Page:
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History of the City

From an inland port to the first “Millennium City”, the growth of Kisumu is woven in a rich history spanning generations of cultural backgrounds: indigenous African inhabitants who occupied and roamed the gulf for generations; the European colonialists who arrived to demarcate territories to Asians who arrived with the railway line having provided labor for the Uganda railway line from Mombasa to the Port of Lake Victoria.

The city of Kisumu was born as melting pot of barter trade (kisuma) for communities living in the Lake Victoria basin; and has grown to cement that position as the principal trade gateway to the Great Lakes Region with the most important inland port in the Lake Victoria Circuit.

Identified by the British in early 1898 as an alternative railway terminus and port for the Uganda railway then under construction to replace Port Victoria for its ideal location on the shores of Lake Victoria at the cusp of Winam Gulf, at the end of the caravan trail from Pemba, Mombasa, Malindi and with the potential for connection to the whole lake region by steamers; the city’s first skeleton plan was drawn in 1899 indicating landing places and wharves along the northern lake shore.

On 20th December 1901, Mrs Florence Preston, the wife of Ronald Preston, the Chief engineer of the railway project was given the honour and privilege of symbolically hammering home the last spike of the 930 kilometre railway track that had taken five years to build. The terminus was then named Port Florence in her honour. This great infrastructural achievement brought to an end the era of large and costly caravans of porters carrying loads on their heads from Mombasa to Uganda and begun the true renaissance of Kisumu as a city of the future.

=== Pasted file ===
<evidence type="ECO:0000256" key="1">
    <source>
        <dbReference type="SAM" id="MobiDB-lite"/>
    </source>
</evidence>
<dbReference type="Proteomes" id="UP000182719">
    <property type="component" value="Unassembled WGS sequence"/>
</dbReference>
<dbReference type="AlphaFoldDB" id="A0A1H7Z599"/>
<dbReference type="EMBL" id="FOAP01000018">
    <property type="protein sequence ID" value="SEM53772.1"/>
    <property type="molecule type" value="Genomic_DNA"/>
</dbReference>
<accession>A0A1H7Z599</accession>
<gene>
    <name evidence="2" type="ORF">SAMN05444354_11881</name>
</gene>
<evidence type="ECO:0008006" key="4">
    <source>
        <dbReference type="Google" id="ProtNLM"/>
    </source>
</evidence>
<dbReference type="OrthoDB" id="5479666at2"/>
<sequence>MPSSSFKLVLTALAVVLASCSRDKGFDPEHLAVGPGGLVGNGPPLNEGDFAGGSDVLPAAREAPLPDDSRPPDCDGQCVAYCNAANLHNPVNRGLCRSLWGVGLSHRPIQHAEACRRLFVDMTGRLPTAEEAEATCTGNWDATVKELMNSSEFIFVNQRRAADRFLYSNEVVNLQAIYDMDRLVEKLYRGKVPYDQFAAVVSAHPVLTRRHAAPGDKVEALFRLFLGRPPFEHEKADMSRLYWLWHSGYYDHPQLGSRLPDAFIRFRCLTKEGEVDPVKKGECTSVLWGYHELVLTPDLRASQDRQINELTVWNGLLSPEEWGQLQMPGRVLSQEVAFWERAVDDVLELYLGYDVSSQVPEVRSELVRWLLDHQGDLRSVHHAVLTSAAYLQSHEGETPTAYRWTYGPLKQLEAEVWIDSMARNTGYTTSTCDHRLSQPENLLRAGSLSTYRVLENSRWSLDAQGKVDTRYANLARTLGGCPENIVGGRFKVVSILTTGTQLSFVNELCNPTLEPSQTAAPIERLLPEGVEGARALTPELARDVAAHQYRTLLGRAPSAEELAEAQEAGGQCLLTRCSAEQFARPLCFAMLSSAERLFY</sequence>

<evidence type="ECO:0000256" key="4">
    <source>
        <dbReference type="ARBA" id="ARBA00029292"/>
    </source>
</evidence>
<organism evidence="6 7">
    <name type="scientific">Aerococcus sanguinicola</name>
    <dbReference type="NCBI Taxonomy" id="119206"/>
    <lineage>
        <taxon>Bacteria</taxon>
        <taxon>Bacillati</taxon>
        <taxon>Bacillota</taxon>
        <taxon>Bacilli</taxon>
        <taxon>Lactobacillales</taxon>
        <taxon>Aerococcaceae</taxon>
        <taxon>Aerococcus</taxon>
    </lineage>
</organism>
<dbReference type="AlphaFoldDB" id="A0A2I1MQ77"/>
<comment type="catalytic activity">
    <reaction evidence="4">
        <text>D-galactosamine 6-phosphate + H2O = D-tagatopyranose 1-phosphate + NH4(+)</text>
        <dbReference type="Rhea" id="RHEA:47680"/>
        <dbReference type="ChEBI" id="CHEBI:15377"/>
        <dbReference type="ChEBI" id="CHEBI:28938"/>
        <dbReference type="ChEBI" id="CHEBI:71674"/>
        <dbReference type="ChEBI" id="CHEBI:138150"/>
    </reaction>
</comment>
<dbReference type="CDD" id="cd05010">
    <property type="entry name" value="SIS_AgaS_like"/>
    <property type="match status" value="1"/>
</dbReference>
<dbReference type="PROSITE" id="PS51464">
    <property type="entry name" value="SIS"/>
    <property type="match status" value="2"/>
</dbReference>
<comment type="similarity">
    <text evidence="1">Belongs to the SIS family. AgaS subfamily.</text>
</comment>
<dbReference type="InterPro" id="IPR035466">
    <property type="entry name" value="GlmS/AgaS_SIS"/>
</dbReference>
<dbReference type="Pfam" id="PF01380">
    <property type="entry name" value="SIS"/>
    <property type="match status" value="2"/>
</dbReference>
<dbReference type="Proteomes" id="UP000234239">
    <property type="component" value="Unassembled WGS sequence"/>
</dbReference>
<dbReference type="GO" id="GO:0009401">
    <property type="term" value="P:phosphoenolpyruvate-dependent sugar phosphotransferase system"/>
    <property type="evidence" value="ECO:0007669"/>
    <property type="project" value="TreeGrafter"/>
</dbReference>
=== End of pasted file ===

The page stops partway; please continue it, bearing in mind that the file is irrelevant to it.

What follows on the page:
In 1903, the township reverted to its old name, Kisumu in substitution of Port Florence becoming a leading East African Centre for commerce, Administrative and Military Installations by the end of 1940.

Kisumu City holds the enviable history of hosting the first airport in East and Central Africa during the era of amphibian planes, used by the British as a link between Europe and South Africa for passenger and mail from Southampton to Cape Town.

Kisumu City was in 2006 designated the first UN “Millennium City” in the World.

Cultural:

The diversity of cultural backgrounds that shaped the growth of Kisumu city is boldly printed on the different facets of the city; the architecture, both European and Asian as seen in Indian “Duka Wallas” on Oginga Odinga Street; religion, exemplified by the varied architecture and build of the places of worship; the Christian churches; the Sikh temples; the Muslim Mosques and the Hindu temples.

The City boasts of a passionate people espousing the true spirit of culture and performing arts, hospitable and welcoming.

It is home to unique cultural dance performances such as “Ramogi and Dodo” dances; Benga music, a crooning romantic melodious tunes and Ohangla music supporting the most vibrant night life.

The people of Kisumu take pride in referring to themselves as “jokisumo” (the people of Kisumu). Notable “jokisumo include Lupita Nyong’o, Oscar award winning Hollywood actress whose father is the current governor of Kisumu County, Peter Anyang’ Nyong’o, Jaramogi Oginga Odinga, Kenya’s first Vice President and Raila Amolo Odinga, son of Jaramogi Oginga Odinga who was Kenya’s second Prime Minister after his father and the current AU High Representative for Infrastructure.

Kogelo Village where retired American President Barrack Obama traces his routes is found 40 kilometers east of the city.

Hospitality and Tourism:

Kisumu, one of the few African cities striding the equator, experiences sunshine throughout the year with the most amazing sunset.

It lies in close proximity (30 Kms) to Kit Mikayi – a listed Unesco Heritage Site. Kit Mikayi is a 70-metre-high gravity defying rock formation of large rocks balancing on each other with a cave underneath.